Inadequacies are accentuated in believing, “All that is necessary, according to them, for God and a human to have fellowship is that the human have faith in and love for God.”[5] This theory fails to recognize that accepting Christ’s graceful atonement through salvation is a necessity for having faith in God which leads to a loving and lifelong relationship with Him.
The Moral-Influence Theory
“The Atonement as a Demonstration of God’s Love” theory teaches that God expresses His love in the death of Christ and accentuates Christ’s divinity.[6] Attempting to give God’s love more attention, less stress is given to God’s the righteous, just, and holy characteristics. In turn, his love is emphasized to protect humanity from living in fear of God’s judgement. These thoughts create a separation between God and people.[7]
In comparison with my initial discussion, this theory is inadequate since salvation is a sinner’s deliverance from God’s righteous judgement and Christ’s atonement is reconciliation between God and sinners. Though He is a God of love, His righteous and just qualities are key aspects of soteriology.
The Governmental Theory
Erickson clarifies this third theory as, “The Atonement as a Demonstration of Divine Justice.” Comparable with the American government’s local, state, and federal laws, this theory addresses the importance of biblical laws, or sins.[8]
Erickson identifies that the lawyer Hugo Grotius is one of this principle’s strongest supporters. Agreeing with my opening argument, Grotius emphasized that God’s holy and righteous qualities contribute to His salvation through laws broken by sin. Ruling all creation, God has the power to punish sinners. However, He sent His Son to suffer sin’s punishment once and for all.[9]
According to the governmental theory, Christ endured the punishment to serve as humanity’s sin payment. When an individual refuses sin, forgiveness is possible.[10] However, understanding this theory is incomplete until recognizing that the theory’s major point is not found in Scripture. Instead, the Grotius intellectually (and inadequately) created this theory through combining Scripture inferences.[11]
The Ransom Theory
Argued as having the most standard approach to atonement, his theory debates “The Atonement as Victory over the Forces of Sin and Evil.” Gregory of Nyssa and Origen are credited with the early development of this principle. Ultimately, the concept shows that Satan controls the world.[12]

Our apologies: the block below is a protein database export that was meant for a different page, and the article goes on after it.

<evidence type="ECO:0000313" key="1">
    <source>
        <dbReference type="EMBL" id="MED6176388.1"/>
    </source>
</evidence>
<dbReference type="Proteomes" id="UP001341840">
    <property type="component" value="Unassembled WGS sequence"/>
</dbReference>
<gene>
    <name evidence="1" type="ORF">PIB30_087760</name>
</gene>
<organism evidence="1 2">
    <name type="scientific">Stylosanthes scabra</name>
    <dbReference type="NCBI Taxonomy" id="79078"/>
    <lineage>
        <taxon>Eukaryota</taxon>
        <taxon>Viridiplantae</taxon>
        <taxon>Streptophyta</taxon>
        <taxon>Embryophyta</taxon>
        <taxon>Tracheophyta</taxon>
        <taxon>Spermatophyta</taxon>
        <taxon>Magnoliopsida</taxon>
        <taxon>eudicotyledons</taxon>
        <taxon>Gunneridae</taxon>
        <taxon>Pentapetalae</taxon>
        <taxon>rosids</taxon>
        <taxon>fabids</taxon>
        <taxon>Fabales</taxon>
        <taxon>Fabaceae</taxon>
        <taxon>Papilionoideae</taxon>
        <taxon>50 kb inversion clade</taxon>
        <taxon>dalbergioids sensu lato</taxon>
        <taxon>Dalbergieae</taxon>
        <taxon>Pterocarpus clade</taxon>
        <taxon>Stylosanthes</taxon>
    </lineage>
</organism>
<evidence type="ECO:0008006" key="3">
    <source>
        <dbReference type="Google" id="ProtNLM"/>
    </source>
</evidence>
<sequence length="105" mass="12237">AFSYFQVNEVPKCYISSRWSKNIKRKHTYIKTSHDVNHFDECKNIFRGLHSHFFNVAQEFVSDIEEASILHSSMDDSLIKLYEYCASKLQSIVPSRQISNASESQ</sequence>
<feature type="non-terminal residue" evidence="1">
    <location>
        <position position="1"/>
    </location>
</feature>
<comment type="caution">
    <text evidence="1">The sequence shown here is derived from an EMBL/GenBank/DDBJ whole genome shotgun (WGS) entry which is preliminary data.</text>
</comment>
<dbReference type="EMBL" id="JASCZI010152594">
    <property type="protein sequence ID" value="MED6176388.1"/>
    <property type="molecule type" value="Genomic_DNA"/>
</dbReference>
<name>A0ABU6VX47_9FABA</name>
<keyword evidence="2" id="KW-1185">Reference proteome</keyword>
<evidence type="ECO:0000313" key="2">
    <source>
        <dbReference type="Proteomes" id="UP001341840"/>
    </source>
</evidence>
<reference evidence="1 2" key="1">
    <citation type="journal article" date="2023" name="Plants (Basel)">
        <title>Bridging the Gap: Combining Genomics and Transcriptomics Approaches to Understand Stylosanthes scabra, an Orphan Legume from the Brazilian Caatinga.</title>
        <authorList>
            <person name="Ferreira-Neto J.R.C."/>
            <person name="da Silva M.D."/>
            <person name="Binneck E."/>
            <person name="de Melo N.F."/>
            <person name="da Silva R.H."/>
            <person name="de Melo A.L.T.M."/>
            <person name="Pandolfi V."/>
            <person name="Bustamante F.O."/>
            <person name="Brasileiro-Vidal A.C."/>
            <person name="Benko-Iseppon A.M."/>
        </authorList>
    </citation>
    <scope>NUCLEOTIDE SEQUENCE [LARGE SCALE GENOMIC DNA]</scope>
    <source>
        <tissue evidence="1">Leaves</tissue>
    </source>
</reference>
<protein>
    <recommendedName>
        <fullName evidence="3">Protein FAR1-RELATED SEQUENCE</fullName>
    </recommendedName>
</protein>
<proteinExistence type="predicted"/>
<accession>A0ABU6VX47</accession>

The theory is generally based upon Jesus announcing He was created in flesh “to offer His life as a ransom for many” (Matt. 20:28). However, it falsely asserts that humanity was freed from sin after Jesus paid the ransom to Satan. Despite the devil’s ability to cause worldly evil, God was before Satan. Jesus’ resurrection defeated Satan and offered God’s children power over death to sin through Jesus’ grace.[13]
The ransom theory adequately argues that Christ’s death offered freedom from earthly sin; however, proclaiming that Christ’s death was a payment to Satan is inadequate.[14] Truly, Jesus was sent to earth to create a pathway for humanity’s forgiveness from sin through His death and resurrection. Once again, Satan was defeated.
The Satisfaction Theory
“The Atonement as Compensation to the Father” theory does not describe payment to Satan and is the most factual principle concerning Jesus’ death. Additionally, it clarifies that Christ’s death fulfilled His Father’s plans.[15]
Moreover, Gregory the Great and Augustine highlighted the growing studies of satisfaction: “by rendering some form of satisfaction, one could avoid punishment for one’s offenses.”[16] So, satisfaction may have taken the place of punishment in private violation cases.
Since the satisfaction view was outdated by Anslem’s time, he questioned the reason God became man. His approach recognized that atonement and the incarnation were both necessities; additionally, he asserted that everyone belonged to God—both Satan and humans. Moreover, he emphasized there was no way for humanity to punish themselves for sinning against God. Since humanity was unable to withstand Satan’s evil, a qualified individual was required to stand in their place to defeat sin and the devil. This answered Anslem’s questions of Jesus’ reincarnation, as well as providing atonement.[17]
Definition of the Atonement Theory
The acceptance of Christ’s atonement results in eternal salvation. This idea is best interpreted through my fifth discussion of the Satisfaction Theory. Accordingly, God sent His Son in human form (reincarnation) to stand in the place of sinners through His earthly death. Fulfilling the will of His Father, Jesus Christ rose from the dead to claim victory over sin and death. Faithfully accepting Christ’s human death and resurrection offers humankind atonement through the blood of Christ.
[1] Millard J. Erickson, Christian Theology, 3rd ed. (Grand Rapids, MI: Baker Academic, 2013), 617.
[2] Ibid., 618.
[3] Ibid.
[4] Ibid., 716.
[5] Ibid., 717.
[6] Ibid.
[7] Ibid., 717-8.
[8] Ibid., 720.
[9] Ibid., 720-1.
[10] Ibid., 721-2.
[11] Ibid., 723.
[12] Ibid., 723-4.
[13] Ibid., 724.
[14] Ibid., 726.
[15] Ibid., 727.
[16] Ibid.
[17] Ibid., 727-9.

Compose two replies of around 3 – 4 sentences apiece, which also must contain one Turabian citation. Then respond to the following students replies in 3-4 sentences each.